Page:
Leadership From the Cockpit
It’s no secret that aviation today is the safest mode of transportation in the world. That incredible feat is due in part to a large coalition of key stakeholders, like ALPA, who work every day with industry and government to ensure that passenger and cargo air transport continues to maintain unprecedented levels of safety. One facet of that work includes keeping a close watch on how technology is being integrated into every aspect of aviation. Today, we are launching #TechTuesday, a new column here on Leadership from the Cockpit, to highlight the vital ways that pilots use technology on each and every flight, often unseen to the average passenger.
When Capt. Courtney Schoch planned a 2013 vacation to Nicaragua, she was looking forward to relaxing with friends on the pristine beaches along the northwestern coast. She never imagined the wide-reaching impact her trip would have on her own life and the lives of others.
This week in Washington, D.C., ALPA hosted its 62nd Air Safety Forum, an annual event that brings together airline pilots, subject-matter experts, and government and industry partners for in-depth discussions to drive improvements in aviation safety, security, and pilot health. During the four-day event, ALPA honored outstanding contributions by pilots and featured panels that addressed long-standing and emerging issues in key safety areas.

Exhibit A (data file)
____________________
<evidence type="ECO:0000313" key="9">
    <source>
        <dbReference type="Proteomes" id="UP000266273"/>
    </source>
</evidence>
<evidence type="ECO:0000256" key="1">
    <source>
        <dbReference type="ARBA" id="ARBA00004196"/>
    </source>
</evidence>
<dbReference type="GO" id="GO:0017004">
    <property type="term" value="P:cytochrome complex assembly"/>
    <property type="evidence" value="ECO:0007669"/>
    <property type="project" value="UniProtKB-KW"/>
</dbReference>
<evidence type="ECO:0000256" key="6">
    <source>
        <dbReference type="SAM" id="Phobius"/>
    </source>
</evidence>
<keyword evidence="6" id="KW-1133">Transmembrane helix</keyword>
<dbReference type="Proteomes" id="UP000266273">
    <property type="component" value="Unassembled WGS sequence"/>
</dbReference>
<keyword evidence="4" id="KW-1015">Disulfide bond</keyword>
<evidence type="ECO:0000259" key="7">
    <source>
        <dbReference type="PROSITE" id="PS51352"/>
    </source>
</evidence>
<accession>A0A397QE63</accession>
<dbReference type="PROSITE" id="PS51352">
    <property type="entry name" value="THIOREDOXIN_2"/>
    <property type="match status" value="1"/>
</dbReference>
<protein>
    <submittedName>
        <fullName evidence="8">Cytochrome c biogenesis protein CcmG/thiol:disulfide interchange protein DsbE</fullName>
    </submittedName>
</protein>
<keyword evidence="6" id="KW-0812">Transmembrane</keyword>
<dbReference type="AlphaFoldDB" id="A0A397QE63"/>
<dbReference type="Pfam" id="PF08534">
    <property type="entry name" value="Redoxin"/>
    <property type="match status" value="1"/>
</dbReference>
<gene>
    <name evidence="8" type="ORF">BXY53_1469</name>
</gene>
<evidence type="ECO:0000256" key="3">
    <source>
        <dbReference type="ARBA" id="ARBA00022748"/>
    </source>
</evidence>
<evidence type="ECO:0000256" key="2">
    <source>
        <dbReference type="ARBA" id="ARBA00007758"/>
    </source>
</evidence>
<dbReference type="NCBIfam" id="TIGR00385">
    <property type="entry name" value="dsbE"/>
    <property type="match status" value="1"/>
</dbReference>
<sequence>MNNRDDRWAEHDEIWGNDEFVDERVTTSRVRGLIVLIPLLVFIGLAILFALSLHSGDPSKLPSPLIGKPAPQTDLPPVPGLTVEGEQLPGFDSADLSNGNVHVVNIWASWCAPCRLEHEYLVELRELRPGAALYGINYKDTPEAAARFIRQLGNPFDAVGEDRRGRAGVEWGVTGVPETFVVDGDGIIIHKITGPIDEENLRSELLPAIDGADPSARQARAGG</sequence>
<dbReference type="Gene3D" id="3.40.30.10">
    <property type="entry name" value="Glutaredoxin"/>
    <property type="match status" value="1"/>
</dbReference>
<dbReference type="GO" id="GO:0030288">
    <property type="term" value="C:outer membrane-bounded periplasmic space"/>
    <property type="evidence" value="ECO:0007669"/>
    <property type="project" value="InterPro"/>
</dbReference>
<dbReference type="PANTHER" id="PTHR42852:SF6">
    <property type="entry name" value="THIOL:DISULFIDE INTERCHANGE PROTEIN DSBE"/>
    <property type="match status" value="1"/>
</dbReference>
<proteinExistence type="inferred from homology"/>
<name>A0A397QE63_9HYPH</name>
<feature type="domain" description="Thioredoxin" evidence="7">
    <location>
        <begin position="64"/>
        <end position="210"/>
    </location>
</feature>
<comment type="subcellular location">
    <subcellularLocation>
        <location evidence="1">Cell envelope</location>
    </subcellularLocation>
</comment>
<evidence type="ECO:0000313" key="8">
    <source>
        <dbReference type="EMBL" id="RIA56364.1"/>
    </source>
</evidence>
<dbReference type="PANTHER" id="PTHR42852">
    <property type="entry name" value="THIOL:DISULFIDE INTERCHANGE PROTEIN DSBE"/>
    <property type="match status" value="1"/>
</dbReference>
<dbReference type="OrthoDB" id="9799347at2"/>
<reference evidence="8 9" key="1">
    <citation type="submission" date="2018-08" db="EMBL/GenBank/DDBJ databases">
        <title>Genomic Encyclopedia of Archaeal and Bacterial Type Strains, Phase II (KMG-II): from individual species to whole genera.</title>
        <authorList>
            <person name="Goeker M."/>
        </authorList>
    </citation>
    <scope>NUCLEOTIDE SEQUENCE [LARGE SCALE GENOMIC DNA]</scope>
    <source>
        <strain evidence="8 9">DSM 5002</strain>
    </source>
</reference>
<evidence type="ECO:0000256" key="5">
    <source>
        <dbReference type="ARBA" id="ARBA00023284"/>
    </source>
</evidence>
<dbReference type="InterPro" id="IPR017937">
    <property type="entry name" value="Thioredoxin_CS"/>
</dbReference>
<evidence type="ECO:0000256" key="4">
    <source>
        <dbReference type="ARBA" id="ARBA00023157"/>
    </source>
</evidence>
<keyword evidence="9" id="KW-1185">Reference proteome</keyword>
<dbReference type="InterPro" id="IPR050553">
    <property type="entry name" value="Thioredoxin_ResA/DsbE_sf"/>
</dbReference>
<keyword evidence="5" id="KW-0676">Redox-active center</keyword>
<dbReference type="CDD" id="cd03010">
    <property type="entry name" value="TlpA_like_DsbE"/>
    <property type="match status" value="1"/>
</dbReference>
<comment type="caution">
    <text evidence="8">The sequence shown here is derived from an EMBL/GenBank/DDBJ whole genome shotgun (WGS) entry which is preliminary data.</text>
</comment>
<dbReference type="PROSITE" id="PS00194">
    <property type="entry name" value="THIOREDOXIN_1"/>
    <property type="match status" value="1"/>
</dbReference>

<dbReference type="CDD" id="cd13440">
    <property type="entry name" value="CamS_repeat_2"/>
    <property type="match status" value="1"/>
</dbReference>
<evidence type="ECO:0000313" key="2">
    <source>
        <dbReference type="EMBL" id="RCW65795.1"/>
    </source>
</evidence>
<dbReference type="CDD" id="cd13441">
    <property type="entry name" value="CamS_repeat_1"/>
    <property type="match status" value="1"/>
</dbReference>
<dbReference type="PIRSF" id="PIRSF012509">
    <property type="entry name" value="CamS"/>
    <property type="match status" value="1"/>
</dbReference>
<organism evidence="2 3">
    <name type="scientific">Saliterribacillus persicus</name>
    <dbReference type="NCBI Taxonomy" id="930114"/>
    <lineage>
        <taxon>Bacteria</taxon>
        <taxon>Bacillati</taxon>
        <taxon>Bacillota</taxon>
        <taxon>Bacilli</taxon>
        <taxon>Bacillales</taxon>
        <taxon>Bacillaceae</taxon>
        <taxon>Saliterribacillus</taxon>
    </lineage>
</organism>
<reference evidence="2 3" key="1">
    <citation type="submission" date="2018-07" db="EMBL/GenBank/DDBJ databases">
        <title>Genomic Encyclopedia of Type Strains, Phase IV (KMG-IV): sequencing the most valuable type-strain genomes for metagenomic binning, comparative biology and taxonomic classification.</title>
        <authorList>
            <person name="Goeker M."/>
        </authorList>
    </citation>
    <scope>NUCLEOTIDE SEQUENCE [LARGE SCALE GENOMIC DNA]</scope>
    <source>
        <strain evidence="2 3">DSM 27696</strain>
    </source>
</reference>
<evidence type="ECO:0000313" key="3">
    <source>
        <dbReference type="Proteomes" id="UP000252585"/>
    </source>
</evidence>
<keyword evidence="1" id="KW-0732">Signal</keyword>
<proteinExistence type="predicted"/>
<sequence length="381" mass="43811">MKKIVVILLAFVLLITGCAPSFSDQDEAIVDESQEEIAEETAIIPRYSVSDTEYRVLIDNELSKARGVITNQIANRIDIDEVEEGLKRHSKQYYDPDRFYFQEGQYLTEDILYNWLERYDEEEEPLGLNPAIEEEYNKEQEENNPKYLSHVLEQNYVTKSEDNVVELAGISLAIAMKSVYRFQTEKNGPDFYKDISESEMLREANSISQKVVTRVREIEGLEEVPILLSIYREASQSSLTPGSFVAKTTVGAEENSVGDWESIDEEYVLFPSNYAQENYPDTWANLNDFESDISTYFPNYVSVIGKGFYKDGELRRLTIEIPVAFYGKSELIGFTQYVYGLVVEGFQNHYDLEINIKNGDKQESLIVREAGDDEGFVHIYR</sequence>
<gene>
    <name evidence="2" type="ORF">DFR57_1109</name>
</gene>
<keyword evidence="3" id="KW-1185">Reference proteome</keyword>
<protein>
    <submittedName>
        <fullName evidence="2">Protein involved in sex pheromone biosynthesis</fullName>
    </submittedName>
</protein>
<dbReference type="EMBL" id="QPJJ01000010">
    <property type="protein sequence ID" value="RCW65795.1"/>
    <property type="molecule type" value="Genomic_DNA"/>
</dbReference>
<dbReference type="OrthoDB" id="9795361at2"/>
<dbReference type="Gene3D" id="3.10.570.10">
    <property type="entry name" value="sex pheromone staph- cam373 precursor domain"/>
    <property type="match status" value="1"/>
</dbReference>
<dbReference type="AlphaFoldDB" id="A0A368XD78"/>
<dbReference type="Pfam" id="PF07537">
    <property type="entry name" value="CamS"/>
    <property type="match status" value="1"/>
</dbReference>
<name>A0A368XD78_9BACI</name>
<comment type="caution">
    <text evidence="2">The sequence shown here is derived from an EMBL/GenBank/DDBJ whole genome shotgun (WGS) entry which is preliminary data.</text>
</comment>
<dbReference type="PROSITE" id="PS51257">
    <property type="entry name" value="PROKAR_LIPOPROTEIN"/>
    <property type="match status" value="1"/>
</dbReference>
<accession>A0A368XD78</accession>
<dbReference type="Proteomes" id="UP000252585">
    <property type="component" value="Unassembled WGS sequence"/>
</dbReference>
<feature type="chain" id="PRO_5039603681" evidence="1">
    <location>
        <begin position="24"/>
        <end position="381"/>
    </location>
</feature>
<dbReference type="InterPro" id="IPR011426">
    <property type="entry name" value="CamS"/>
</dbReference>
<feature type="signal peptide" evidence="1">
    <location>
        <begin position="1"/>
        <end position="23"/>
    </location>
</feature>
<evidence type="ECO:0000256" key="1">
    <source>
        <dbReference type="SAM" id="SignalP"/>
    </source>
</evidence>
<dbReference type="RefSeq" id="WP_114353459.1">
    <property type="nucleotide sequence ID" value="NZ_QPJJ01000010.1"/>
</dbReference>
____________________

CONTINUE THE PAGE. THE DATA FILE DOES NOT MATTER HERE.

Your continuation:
Guest Commentary by Sam Pool, Envoy Master Executive Council Chairman
Becoming an airline pilot has never been a cheap or easy proposition. It requires extensive education, training, and experience. The career tack for aspiring pilots is challenging—and expensive.
Logic would dictate that those who endure and succeed would be rewarded with pay and benefits that match the investment. However, many regional airlines are not adapting––starting pilot salaries at many remain less than $30,000.
Nowhere is this failure to adapt more evident than in the so-called “pilot shortage.” To be clear, there is no shortage of individuals qualified or interested in becoming qualified to fly airliners. However, there is absolutely a shortage of individuals willing to assume the responsibilities of an airline pilot for the compensation currently being offered. Compelling evidence indicates that this shortage can be mitigated––those airlines that offer higher compensation are having no problems finding pilots to fly their planes.
August 19 is National Aviation Day in the United States, originally established in 1939 by President Franklin Delano Roosevelt to celebrate the development of aviation. This day coincides with the anniversary of the birth of Orville Wright, who was born on August 19, 1871, and, along with his brother, Wilbur, is credited with building and flying a machine that pioneered the way for the modern airplane.